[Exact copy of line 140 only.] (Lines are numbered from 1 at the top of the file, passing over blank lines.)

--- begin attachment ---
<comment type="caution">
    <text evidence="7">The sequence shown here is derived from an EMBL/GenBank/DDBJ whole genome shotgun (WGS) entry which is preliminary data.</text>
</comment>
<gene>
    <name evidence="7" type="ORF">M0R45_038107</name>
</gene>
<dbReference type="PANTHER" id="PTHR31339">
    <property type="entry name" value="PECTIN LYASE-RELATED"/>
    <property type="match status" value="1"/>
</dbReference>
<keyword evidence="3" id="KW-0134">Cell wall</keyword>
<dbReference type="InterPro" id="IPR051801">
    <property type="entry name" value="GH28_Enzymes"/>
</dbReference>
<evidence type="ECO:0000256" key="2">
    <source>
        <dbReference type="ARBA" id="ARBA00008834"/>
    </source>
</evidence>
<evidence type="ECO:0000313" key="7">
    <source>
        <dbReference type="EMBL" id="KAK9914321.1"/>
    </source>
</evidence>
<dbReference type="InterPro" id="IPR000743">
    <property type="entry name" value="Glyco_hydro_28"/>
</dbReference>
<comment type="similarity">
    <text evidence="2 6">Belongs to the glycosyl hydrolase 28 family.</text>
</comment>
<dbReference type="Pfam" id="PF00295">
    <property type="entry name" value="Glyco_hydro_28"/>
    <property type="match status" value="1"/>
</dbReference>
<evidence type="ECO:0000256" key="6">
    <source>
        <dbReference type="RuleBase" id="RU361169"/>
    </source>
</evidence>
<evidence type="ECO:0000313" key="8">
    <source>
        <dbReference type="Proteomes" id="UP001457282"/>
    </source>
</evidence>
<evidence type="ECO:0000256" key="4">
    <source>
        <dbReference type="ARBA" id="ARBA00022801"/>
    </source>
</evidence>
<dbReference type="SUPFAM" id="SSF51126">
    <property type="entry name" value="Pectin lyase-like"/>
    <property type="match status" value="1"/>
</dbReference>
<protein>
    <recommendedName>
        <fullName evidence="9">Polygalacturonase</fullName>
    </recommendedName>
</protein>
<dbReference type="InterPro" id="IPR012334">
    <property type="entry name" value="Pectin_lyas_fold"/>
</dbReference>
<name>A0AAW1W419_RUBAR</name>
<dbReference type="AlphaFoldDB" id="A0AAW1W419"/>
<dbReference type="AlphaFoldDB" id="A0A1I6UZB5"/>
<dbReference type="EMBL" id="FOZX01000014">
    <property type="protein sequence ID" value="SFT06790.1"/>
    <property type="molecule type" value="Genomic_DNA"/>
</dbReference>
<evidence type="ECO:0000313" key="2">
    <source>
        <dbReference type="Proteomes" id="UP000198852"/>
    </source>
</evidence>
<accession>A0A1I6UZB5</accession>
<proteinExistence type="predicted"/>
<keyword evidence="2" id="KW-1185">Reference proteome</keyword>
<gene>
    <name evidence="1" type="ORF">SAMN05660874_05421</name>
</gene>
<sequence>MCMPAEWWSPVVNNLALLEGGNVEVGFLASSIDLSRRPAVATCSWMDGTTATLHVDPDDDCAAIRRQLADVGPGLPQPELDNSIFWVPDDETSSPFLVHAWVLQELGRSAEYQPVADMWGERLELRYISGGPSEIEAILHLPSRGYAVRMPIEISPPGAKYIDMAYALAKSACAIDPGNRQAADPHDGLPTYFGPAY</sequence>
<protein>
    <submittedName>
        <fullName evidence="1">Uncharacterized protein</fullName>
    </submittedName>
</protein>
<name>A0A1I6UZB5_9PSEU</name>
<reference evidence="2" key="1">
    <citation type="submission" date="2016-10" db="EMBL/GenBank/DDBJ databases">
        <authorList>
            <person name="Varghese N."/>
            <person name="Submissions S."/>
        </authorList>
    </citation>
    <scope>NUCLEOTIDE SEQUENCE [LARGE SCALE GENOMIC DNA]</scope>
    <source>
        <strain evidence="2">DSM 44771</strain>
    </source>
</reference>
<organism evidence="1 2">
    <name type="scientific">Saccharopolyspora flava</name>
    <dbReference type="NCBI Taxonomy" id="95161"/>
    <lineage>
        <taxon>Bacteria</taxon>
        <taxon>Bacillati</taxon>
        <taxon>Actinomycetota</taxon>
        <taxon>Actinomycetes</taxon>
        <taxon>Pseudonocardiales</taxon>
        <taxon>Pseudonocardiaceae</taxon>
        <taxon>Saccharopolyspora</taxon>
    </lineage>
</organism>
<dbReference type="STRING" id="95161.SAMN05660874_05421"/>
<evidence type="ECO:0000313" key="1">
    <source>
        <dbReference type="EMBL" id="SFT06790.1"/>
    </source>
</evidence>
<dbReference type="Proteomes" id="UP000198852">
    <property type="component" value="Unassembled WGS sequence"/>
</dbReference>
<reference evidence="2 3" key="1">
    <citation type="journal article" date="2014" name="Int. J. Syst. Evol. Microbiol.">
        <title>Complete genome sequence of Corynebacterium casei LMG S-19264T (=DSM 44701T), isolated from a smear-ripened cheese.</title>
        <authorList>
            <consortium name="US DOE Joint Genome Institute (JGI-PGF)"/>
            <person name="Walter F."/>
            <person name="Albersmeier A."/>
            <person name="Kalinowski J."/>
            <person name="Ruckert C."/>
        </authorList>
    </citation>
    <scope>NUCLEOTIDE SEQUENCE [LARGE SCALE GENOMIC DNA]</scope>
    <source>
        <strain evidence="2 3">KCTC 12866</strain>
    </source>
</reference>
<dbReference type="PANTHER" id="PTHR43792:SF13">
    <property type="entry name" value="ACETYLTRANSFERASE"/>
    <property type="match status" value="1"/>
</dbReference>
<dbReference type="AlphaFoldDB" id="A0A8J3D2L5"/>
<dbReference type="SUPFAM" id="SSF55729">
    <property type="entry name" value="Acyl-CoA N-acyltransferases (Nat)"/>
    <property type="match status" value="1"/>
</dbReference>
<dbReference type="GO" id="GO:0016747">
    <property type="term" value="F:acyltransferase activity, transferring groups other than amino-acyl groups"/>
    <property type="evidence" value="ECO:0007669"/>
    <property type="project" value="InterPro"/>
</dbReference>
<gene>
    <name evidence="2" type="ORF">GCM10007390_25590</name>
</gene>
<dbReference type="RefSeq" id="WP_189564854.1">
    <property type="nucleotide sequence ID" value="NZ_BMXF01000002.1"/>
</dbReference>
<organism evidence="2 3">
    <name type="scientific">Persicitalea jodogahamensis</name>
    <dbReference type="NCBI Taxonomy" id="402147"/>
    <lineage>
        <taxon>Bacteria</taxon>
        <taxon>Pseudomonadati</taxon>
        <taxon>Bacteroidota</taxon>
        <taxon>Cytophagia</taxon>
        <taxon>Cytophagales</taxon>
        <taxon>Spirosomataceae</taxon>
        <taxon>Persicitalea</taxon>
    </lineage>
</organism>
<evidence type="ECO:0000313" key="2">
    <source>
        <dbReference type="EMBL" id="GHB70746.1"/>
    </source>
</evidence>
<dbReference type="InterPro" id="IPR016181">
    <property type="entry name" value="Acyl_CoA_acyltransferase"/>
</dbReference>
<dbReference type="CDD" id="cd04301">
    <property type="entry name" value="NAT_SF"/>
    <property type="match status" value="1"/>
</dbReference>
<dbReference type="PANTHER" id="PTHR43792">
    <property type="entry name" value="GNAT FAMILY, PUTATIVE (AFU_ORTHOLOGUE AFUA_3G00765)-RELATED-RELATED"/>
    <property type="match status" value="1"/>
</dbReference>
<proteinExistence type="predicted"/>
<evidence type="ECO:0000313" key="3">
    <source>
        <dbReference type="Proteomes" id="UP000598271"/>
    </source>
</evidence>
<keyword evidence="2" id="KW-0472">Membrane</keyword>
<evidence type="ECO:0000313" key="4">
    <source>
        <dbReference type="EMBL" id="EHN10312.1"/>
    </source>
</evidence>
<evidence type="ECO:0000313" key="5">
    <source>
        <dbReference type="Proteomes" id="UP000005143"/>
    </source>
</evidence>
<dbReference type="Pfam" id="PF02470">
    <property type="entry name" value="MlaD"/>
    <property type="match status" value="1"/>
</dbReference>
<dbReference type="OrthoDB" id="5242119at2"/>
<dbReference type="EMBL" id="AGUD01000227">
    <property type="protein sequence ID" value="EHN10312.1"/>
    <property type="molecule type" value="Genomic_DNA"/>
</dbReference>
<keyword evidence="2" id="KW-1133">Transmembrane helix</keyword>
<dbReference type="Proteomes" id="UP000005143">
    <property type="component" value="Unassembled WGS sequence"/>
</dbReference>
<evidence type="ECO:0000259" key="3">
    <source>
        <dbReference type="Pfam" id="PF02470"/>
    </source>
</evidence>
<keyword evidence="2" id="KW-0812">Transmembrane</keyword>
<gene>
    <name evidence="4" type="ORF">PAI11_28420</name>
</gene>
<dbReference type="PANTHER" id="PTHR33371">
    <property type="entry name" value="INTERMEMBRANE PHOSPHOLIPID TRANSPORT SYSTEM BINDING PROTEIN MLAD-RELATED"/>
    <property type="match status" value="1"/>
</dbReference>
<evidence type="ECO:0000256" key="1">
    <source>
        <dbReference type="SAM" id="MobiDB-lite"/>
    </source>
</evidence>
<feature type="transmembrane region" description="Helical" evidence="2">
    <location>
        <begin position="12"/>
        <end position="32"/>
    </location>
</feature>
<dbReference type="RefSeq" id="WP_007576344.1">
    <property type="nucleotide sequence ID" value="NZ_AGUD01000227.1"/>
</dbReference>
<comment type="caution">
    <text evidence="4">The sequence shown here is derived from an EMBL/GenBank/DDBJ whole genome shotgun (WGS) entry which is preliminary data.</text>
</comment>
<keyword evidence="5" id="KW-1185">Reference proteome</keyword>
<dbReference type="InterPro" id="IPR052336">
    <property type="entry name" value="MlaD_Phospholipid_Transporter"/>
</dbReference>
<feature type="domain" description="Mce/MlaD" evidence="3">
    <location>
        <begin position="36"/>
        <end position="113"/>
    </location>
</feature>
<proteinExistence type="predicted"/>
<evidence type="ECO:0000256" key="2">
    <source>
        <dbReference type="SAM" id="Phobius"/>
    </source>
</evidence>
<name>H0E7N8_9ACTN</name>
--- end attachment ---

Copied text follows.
</dbReference>